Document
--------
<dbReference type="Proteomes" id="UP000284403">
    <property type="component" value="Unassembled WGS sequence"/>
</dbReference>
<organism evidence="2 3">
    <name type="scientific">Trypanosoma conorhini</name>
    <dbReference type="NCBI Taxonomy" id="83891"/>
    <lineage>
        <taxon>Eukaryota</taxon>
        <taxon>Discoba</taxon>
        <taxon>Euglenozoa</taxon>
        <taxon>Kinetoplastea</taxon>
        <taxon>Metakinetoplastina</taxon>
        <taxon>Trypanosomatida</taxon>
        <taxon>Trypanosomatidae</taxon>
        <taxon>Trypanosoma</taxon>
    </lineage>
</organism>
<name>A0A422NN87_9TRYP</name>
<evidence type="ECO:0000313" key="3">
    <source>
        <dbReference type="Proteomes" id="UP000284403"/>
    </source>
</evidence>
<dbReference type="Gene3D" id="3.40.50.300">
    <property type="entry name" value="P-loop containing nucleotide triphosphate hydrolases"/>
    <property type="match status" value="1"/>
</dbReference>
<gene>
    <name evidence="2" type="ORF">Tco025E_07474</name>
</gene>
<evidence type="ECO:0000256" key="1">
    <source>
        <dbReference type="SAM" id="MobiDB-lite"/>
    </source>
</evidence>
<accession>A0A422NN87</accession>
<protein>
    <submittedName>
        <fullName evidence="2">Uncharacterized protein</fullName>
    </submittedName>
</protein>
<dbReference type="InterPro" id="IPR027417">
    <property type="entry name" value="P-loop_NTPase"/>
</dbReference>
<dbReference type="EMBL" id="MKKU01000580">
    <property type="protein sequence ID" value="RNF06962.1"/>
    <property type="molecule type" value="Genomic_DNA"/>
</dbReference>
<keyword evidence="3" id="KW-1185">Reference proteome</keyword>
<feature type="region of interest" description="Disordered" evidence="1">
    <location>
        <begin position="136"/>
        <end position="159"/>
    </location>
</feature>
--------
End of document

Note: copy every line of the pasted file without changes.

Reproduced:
<dbReference type="Proteomes" id="UP000284403">
    <property type="component" value="Unassembled WGS sequence"/>
</dbReference>
<organism evidence="2 3">
    <name type="scientific">Trypanosoma conorhini</name>
    <dbReference type="NCBI Taxonomy" id="83891"/>
    <lineage>
        <taxon>Eukaryota</taxon>
        <taxon>Discoba</taxon>
        <taxon>Euglenozoa</taxon>
        <taxon>Kinetoplastea</taxon>
        <taxon>Metakinetoplastina</taxon>
        <taxon>Trypanosomatida</taxon>
        <taxon>Trypanosomatidae</taxon>
        <taxon>Trypanosoma</taxon>
    </lineage>
</organism>
<name>A0A422NN87_9TRYP</name>
<evidence type="ECO:0000313" key="3">
    <source>
        <dbReference type="Proteomes" id="UP000284403"/>
    </source>
</evidence>
<dbReference type="Gene3D" id="3.40.50.300">
    <property type="entry name" value="P-loop containing nucleotide triphosphate hydrolases"/>
    <property type="match status" value="1"/>
</dbReference>
<gene>
    <name evidence="2" type="ORF">Tco025E_07474</name>
</gene>
<evidence type="ECO:0000256" key="1">
    <source>
        <dbReference type="SAM" id="MobiDB-lite"/>
    </source>
</evidence>
<accession>A0A422NN87</accession>
<protein>
    <submittedName>
        <fullName evidence="2">Uncharacterized protein</fullName>
    </submittedName>
</protein>
<dbReference type="InterPro" id="IPR027417">
    <property type="entry name" value="P-loop_NTPase"/>
</dbReference>
<dbReference type="EMBL" id="MKKU01000580">
    <property type="protein sequence ID" value="RNF06962.1"/>
    <property type="molecule type" value="Genomic_DNA"/>
</dbReference>
<keyword evidence="3" id="KW-1185">Reference proteome</keyword>
<feature type="region of interest" description="Disordered" evidence="1">
    <location>
        <begin position="136"/>
        <end position="159"/>
    </location>
</feature>